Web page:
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SJC asked to make last-minute change to state primary election calendar

John Adams Courthouse.  It is home to the Massachusetts Supreme Judicial Court and the Massachusetts Appeals Court.
John Adams Courthouse. It is home to the Massachusetts Supreme Judicial Court and the Massachusetts Appeals Court.Lane Turner/Globe Staff/File 2018

The state’s top court Monday was asked for a last-minute rewrite of the primary election schedule to make sure postal snafus and a state law requiring all mail-in ballots to be postmarked by the Sept. 1 election do not prevent votes from being properly counted.

The Supreme Judicial Court conducted a tele-hearing into the emergency request made by Rebecca Grossman, a Newton Democrat and one of eight 4th Congressional District primary candidates, along with five voters who believe the unprecedented process created during the coronavrius pandemic is fatally flawed — and voters will pay the price.

“An uncountable number of voters … will either not be able to vote or not have their vote counted,’' Grossman’s attorney, Jeffrey S. Robbins told the court. He asserted that Secretary of State William Galvin is tossing out a “red herring” by claiming any further changes would undermine key deadlines for the November election.

Robbins also noted that last week Galvin urged voters to personally return their completed ballots to the municipal offices, and not put their trust in the US Postal Service to meet the statutory deadline.

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Robbins said that Galvin urged people to don masks, socially distance, and drop their ballots off while municipal clerk offices are holding early voting during business hours this week.

Justice Kimberly S. Budd said during the hour-long hearing that she, like many other voters, does not trust the US Postal Service to properly handle a mail-in ballot.

“Anecdotally, I know of people who have not yet received their ballot,’' Budd said. “I myself after hearing all the concerns about the postal service and whatnot. I was going to request a mail-in ballot and then it sounded like that, gee, that may not be the best way to go. I don’t feel comfortable, and I don’t feel like that is going to work. You are confirming for me that may very well be the case.”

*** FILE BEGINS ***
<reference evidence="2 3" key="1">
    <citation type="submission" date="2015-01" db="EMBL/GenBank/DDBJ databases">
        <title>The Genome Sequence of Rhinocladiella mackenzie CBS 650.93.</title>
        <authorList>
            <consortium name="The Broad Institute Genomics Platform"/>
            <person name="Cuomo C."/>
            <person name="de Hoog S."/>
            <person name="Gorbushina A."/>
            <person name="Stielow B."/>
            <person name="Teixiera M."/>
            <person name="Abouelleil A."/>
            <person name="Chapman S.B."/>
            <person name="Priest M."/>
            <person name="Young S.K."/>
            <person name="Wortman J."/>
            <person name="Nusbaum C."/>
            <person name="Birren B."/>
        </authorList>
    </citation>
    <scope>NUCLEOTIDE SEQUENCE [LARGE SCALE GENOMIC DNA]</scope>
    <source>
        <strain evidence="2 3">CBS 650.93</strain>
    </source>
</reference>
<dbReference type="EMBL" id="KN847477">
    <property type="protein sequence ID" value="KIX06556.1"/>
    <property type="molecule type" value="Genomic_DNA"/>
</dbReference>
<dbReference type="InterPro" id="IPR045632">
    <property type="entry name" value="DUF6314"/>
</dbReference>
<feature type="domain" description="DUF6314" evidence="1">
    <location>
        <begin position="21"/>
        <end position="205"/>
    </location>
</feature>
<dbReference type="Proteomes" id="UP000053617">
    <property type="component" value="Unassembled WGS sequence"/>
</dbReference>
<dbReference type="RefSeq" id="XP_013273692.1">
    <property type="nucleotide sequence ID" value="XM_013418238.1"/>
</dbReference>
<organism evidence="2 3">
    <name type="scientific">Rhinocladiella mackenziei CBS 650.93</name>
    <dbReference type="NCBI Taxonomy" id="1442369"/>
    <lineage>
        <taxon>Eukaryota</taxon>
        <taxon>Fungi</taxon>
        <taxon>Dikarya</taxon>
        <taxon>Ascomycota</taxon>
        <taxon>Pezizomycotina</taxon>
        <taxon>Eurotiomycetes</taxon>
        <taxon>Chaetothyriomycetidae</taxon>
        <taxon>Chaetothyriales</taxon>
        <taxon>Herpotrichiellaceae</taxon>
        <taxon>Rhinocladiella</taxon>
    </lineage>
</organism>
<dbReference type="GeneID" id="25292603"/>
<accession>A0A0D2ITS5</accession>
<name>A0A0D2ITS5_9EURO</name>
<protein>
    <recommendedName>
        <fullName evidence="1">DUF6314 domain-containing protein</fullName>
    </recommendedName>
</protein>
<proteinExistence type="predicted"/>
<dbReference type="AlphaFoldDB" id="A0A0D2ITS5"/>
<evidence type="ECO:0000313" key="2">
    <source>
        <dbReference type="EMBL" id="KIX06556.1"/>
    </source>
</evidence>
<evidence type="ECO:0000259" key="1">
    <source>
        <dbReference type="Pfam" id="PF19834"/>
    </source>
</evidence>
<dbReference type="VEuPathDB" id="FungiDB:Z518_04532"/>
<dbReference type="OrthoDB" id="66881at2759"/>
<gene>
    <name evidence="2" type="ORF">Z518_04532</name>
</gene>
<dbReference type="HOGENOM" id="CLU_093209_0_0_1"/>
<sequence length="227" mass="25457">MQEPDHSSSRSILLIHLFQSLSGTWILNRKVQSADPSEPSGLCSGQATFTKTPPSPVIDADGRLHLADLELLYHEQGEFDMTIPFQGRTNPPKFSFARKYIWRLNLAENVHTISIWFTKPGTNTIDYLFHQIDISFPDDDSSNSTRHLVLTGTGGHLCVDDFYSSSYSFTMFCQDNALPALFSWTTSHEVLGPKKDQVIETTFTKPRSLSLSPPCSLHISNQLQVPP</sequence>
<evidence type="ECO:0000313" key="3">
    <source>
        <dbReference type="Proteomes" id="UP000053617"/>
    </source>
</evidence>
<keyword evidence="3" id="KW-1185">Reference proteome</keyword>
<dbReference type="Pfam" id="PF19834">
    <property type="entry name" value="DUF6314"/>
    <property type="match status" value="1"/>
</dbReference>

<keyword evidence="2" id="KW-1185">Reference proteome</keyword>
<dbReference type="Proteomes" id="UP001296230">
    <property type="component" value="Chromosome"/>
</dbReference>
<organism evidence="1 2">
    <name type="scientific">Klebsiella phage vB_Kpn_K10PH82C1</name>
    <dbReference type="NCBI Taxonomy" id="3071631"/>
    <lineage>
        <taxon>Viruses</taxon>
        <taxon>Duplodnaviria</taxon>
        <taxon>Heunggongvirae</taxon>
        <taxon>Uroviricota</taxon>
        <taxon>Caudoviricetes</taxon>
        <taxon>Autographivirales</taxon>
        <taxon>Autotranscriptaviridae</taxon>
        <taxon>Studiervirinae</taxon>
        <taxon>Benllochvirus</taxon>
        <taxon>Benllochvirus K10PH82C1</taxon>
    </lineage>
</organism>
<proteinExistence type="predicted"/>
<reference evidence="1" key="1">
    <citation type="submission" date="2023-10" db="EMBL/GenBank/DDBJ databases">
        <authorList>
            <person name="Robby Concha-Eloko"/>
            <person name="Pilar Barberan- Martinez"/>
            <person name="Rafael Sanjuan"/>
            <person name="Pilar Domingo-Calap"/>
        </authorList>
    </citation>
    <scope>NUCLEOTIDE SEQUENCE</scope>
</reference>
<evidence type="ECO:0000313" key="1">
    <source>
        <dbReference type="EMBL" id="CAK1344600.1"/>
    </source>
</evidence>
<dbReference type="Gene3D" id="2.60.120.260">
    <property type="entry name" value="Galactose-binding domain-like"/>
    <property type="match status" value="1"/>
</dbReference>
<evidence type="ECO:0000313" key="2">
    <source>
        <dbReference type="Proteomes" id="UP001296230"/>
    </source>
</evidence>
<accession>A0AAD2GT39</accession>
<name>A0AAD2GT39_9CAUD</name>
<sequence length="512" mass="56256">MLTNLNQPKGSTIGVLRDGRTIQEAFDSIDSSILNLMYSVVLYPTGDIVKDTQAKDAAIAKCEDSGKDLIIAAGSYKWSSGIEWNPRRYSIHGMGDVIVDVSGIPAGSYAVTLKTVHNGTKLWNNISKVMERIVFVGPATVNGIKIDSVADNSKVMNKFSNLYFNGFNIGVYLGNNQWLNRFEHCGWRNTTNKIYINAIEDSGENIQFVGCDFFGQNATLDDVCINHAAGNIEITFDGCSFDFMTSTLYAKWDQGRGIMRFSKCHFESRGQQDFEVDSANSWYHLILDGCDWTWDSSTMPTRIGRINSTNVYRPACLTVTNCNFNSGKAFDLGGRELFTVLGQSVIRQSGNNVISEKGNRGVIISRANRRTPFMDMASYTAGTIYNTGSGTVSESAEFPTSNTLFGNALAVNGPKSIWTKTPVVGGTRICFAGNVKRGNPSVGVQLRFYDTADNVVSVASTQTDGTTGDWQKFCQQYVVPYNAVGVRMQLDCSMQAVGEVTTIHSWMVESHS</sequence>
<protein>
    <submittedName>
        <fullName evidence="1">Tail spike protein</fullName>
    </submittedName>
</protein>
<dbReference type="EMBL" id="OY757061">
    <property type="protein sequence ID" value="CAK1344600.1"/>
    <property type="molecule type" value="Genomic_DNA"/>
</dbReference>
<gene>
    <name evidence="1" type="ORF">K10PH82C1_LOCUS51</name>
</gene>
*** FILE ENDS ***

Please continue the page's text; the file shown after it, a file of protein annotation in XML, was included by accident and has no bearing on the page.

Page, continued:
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But Assistant Attorney General Anne Sterman told the justices that Galvin’s office has already provided mail-in ballots to 97 percent of voters in the state who have requested them, and more are being dispatched every minute of the working day.

She also said that the unprecedented number of options voters have this year provide ways to safely vote and still allow Galvin’s office to comply with state and federal election deadlines. But changing the primary election schedule will throw the overall 2020 election off track, she warned.

Sterman noted that one deadline Galvin is concerned about is whether his office can prepare general election ballots and send them to service personnel overseas on time if there is a recount requested in any major primary race. During the 2018 election, a recount was ordered in the 3rd Congressional District race. But this year’s eight-candidate race in the 4th Congressional District would be much more complex to complete, she said.

The SJC took the request under advisement. Chief Justice Ralph D. Gants did not participate in the hearing.



John R. Ellement can be reached at john.ellement@globe.com. Follow him on Twitter @JREbosglobe.